Surrey woman in Belgium describes ‘fear of impending doom’

Terror attacks in Brussels have left residents shocked, Veerle Anseeuw says.

Mourners in Brussels light candles and lay flowers in honour of those killed and injured in Tuesday's explosions.

Mourners in Brussels light candles and lay flowers in honour of those killed and injured in Tuesday's explosions.

The deadly explosions in Brussels, Belgium that have killed more than 30 people have left Belgians shocked and confused – but not totally surprised.

That’s according to South Surrey resident Veerle Anseeuw, who is in Belgium visiting her parents to celebrate her father’s 92nd birthday.

Anseeuw told The Leader the blasts at the airport and a metro station in Brussels on Tuesday weren’t totally unexpected.

“I became nervous last Friday when they arrested (ISIS member and Paris bombing suspect Salah Abdeslam),” said Anseeuw, who is staying in Onstend, a city roughly 100 kilometres from Brussels.

“People were wondering what repercussions there would be because he was able to hide with help from a lot of his people right in Brussels.

“There was a fear of impending doom. People knew this wasn’t going to happen without repercussions.”

Abdeslam was arrested Friday in Brussels and charged with participating in the terrorist attacks in Paris last November that killed 130 people at a rock concert, a football stadium and several cafes.

Today’s attacks in Brussels included two bombs at the Brussels Airport and one at a metro subway station. More than 30 people have died and as many as 190 people are wounded. The Islamic State group has claimed responsibility for the attacks.

Anseeuw arrived in Belgium last Thursday (March 17) and is scheduled to fly home on March 29.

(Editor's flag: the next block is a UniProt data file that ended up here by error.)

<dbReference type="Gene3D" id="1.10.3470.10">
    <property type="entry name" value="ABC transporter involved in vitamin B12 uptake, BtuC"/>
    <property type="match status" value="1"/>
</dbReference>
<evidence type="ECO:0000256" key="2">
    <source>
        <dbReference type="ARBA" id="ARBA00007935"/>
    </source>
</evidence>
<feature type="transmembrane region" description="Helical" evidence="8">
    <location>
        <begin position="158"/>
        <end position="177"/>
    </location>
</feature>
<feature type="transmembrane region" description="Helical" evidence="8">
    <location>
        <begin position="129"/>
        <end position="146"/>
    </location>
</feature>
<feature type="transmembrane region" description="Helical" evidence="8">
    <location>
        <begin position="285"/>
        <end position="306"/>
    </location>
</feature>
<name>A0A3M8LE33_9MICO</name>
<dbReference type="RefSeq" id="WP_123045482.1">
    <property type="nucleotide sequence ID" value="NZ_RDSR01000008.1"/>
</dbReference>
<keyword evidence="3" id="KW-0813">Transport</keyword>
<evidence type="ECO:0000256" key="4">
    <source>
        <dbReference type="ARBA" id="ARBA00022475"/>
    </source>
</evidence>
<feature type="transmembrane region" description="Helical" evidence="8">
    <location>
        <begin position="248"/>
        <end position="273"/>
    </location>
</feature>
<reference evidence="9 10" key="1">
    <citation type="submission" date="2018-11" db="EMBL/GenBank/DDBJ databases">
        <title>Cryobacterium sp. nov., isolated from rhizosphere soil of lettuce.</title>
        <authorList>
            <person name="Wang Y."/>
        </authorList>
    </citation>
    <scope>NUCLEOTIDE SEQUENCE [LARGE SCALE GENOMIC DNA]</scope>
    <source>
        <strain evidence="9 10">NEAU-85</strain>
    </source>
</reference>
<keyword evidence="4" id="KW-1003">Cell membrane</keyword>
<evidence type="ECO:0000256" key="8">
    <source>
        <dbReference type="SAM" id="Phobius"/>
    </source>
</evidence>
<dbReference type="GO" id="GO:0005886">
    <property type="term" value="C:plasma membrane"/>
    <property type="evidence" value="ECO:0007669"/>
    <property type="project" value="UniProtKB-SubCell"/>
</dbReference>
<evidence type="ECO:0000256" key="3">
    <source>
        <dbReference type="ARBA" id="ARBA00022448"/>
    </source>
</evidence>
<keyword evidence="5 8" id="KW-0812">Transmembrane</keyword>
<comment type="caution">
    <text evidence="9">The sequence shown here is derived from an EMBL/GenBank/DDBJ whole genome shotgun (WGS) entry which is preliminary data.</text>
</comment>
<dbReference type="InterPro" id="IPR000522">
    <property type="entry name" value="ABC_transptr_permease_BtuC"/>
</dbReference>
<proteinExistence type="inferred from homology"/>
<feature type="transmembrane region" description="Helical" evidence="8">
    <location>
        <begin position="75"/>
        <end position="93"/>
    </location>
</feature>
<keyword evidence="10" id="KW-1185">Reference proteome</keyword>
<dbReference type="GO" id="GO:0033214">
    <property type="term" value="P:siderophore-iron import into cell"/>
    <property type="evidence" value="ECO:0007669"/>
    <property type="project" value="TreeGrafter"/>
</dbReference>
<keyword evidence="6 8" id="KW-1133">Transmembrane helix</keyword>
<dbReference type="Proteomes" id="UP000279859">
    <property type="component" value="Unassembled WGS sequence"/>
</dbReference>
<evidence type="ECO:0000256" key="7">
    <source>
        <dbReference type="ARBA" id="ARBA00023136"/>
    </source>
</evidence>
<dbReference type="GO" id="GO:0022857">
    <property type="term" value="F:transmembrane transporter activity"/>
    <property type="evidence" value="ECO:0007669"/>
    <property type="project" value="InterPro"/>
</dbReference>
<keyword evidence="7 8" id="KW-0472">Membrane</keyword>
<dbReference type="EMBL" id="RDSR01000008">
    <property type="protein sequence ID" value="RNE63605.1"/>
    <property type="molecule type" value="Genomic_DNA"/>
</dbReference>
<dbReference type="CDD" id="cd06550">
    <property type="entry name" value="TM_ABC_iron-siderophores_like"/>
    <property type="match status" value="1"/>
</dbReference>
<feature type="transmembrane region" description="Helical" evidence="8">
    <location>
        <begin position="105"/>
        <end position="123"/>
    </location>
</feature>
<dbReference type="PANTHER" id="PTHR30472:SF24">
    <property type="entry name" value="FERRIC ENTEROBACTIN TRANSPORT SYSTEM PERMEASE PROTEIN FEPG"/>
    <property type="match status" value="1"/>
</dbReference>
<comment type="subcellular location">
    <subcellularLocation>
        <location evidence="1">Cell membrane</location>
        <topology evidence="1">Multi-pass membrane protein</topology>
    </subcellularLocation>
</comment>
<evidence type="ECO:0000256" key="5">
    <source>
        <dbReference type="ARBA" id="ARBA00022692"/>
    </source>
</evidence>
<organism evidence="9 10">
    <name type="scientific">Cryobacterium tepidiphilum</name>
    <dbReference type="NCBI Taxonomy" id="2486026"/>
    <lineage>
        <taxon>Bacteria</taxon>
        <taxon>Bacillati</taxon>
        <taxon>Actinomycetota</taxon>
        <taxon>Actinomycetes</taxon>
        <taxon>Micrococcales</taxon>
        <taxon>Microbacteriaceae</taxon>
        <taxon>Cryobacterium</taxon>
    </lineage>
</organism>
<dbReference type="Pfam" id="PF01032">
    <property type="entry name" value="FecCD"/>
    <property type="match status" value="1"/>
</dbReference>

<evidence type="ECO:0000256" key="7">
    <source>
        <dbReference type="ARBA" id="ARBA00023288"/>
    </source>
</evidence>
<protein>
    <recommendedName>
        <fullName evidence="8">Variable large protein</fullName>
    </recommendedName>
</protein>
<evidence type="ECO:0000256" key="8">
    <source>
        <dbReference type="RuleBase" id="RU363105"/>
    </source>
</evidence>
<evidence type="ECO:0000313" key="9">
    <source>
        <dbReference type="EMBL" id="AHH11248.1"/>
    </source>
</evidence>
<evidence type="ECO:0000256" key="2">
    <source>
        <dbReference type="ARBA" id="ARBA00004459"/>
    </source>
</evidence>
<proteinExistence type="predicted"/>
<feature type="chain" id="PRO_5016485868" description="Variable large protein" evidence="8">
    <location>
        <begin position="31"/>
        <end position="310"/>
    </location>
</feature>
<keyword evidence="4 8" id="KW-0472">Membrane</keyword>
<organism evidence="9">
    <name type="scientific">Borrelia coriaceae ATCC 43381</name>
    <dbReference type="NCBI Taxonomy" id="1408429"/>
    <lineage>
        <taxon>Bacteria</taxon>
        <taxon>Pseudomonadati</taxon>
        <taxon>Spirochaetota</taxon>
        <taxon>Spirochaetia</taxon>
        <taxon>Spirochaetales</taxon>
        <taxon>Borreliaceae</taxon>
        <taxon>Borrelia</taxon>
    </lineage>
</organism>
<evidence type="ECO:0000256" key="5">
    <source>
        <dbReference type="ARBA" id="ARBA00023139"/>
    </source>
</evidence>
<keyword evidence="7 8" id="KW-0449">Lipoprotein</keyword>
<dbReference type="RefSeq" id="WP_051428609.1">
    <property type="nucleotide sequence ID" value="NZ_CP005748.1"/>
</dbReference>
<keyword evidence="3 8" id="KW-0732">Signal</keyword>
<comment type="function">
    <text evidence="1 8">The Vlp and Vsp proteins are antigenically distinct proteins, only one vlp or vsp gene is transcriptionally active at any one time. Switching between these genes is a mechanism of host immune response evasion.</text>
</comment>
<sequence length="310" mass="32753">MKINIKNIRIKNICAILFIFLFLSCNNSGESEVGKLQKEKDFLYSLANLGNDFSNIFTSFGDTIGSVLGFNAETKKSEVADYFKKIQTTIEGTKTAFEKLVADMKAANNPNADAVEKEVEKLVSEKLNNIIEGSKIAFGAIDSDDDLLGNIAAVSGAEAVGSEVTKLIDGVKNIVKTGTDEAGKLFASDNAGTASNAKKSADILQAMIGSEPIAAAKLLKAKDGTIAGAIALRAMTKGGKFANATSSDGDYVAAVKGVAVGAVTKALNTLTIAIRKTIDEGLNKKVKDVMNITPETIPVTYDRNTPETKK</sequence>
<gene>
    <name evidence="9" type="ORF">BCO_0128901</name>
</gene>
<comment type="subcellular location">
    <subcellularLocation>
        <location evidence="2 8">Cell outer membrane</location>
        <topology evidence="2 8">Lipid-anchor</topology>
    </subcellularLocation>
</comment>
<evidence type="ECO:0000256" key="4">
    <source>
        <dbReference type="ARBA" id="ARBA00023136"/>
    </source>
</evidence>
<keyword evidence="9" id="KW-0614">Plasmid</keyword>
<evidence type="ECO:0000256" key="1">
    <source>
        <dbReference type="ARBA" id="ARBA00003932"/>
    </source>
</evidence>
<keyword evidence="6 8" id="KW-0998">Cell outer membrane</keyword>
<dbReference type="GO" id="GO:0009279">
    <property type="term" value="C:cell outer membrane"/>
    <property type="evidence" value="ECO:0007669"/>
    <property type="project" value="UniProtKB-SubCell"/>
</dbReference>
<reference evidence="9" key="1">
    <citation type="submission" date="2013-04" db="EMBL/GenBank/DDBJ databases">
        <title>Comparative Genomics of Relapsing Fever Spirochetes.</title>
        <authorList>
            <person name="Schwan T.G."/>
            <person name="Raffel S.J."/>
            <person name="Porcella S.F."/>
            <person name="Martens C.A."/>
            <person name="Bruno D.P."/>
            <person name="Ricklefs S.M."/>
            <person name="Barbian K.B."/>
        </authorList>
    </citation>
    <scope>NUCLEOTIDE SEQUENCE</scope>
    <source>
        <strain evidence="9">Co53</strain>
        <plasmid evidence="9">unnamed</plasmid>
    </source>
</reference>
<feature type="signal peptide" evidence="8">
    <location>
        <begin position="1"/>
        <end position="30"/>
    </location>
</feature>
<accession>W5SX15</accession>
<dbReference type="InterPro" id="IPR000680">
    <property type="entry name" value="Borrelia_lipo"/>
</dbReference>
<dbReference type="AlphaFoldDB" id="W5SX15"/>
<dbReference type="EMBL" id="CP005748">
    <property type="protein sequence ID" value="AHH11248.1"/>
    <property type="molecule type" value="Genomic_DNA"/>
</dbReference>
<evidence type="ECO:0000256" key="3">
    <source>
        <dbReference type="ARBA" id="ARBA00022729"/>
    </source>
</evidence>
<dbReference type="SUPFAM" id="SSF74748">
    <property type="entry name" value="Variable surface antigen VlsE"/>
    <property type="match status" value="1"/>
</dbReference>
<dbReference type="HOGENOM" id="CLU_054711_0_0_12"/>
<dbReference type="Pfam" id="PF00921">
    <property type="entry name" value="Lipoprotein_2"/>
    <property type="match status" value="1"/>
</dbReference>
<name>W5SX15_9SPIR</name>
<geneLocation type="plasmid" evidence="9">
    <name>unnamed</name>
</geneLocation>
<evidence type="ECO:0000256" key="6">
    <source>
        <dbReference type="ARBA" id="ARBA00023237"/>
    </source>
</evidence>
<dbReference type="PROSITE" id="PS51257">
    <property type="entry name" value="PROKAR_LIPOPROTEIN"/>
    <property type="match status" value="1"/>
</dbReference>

“But we’ve been told to call back later and see if that’s possible, or if they will redirect us to a different airport. My husband was supposed to join us tomorrow (Wednesday), but we cancelled that flight. We didn’t want both of us here while our children (aged 27, 24, 19 and 17) are still home.”

Anseeuw said she feels “pretty safe” in Onstend, but is following the news updates and says “people are in shock. It’s very emotional. I’m watching newscasts and seeing people in different cities gathering to talk about this. It’s a very emotional atmosphere.”

Anseeuw said Belgium is under a Level 4 terror alert, the highest level of security, which diverts planes and trains and asks people to remain where they are. A three-day mourning period has been declared.

Global Affairs Canada issued a travel advisory for Belgium early Tuesday. Canadians are advised to “exercise a high degree of caution” in Belgium, “due to the current elevated threat of terrorism.”

Canadians in Brussels are also being advised to monitor Belgium’s Crisis Center account on Twitter.

“We’re close to the French border and they have slowed traffic crossing the border,” Anseeuw said. “It’s quite a setback, because you usually just drive right through. Now, people are wondering what will change. Will this change the way we think and the way we live?”